Monday, April 25, 2005

US v. Pulliam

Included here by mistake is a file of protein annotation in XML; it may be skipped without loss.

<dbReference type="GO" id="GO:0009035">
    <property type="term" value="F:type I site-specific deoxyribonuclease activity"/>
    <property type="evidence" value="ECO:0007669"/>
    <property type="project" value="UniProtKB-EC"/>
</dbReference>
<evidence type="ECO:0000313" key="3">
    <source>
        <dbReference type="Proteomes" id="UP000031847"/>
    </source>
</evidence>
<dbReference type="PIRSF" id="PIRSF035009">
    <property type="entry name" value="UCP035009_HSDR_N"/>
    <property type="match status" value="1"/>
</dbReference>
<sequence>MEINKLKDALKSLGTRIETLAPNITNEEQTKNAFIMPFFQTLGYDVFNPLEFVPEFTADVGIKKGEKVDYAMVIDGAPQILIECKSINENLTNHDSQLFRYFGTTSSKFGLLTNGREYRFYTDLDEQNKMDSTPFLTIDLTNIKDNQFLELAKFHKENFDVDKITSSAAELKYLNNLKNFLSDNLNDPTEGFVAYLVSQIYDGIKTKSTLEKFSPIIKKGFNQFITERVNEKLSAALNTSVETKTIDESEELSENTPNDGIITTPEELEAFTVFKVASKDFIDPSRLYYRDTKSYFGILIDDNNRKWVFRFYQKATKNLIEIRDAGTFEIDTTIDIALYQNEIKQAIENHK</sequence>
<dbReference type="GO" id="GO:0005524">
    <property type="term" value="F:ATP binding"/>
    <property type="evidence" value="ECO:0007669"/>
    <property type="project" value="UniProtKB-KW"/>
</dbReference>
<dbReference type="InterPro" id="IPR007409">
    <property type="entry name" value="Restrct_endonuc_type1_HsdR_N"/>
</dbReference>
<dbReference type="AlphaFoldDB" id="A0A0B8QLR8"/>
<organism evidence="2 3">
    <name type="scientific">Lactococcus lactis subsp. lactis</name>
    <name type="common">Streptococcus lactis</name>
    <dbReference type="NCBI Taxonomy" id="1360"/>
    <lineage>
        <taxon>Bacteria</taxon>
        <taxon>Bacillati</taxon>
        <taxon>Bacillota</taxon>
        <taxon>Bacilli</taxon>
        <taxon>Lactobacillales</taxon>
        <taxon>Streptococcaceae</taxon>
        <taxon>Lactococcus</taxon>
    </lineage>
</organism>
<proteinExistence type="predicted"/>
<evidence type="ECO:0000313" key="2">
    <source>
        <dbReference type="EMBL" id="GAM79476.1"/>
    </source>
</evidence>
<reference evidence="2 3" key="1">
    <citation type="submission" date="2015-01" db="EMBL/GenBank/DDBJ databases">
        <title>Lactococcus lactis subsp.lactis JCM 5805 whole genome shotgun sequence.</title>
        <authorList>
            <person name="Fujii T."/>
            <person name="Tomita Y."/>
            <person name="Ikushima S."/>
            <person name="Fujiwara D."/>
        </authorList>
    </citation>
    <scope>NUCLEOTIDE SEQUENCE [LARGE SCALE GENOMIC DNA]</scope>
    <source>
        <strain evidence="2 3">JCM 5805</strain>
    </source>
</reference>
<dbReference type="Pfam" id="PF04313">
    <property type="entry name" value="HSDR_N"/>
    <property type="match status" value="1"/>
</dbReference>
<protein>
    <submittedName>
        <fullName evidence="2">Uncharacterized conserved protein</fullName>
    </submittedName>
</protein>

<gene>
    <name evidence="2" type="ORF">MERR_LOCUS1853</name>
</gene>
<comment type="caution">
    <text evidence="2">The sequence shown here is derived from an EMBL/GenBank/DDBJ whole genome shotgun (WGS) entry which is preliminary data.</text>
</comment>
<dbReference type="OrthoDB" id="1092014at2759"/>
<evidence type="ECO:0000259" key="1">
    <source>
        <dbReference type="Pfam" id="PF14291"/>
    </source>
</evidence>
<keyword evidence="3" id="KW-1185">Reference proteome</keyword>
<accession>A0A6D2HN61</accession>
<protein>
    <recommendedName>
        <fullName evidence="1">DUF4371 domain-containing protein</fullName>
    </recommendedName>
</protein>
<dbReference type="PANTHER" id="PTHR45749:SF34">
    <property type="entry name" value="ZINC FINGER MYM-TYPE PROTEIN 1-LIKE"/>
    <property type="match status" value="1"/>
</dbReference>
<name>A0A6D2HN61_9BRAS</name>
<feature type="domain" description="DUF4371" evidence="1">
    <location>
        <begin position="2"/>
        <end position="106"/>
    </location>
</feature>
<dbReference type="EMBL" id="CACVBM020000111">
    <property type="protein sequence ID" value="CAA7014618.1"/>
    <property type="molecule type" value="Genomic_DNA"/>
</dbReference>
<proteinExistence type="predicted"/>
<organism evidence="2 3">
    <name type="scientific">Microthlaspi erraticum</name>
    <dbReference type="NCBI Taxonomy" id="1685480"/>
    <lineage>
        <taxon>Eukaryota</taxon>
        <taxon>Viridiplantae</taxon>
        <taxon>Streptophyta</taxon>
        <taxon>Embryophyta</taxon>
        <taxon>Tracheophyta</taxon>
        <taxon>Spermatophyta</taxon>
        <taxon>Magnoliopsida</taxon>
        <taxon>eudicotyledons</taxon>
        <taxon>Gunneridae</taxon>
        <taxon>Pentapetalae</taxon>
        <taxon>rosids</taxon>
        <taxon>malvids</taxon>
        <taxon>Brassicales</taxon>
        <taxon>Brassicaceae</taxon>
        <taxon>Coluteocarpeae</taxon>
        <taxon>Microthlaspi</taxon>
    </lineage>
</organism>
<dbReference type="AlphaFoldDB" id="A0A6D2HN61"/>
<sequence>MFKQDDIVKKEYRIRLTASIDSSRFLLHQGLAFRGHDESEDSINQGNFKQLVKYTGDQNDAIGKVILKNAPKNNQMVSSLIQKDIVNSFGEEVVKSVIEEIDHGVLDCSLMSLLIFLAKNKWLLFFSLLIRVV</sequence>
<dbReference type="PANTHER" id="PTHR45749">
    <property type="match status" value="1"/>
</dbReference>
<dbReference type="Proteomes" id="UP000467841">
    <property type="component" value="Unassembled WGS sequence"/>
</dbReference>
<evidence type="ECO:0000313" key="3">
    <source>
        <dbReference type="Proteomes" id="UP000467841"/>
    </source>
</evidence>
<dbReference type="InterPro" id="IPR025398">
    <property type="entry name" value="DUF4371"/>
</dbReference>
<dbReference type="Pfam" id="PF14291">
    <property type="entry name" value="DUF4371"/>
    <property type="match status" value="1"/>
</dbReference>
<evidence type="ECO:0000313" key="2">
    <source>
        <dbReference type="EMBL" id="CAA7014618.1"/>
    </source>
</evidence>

No. 03-50550 (4-21-05), This is an interesting standing case. The defendant was a passenger in a car. He was also tied to a gang. The LAPD admitted that they were looking for a reason to stop the car, and so spotted the usual defective left brake light. After the stop, and the detention, the car was searched and a weapon found under the passenger seat. The gov't admitted that the detention was illegal and so the subsequent statements were suppressed. The court also suppressed the gun as "fruit of the poisonous tree." The 9th (Wallace) reversed, holding that the passenger/defendant had no standing as to the car stop, and would only have standing if he sought to leave in the car but was detained. The 9th looked at Rakas and drew fine distinctions between having a possessory interest in the car and being just a passenger. In a compelling dissent, Wardlaw take s the majority to task for ignoring the 9th's precedent that treated the car, driver and passenger as the same continuum for "fruit" analysis. Wardlaw chides the majority for mixing up the apples of 4th amend. standing with the oranges of "fruit." Wardlaw further argues that there is no principled reason to distinguish between a situation involving an illegal stop, in which case a passenger can suppress, from a situation involving a legal stop but illegal detention.


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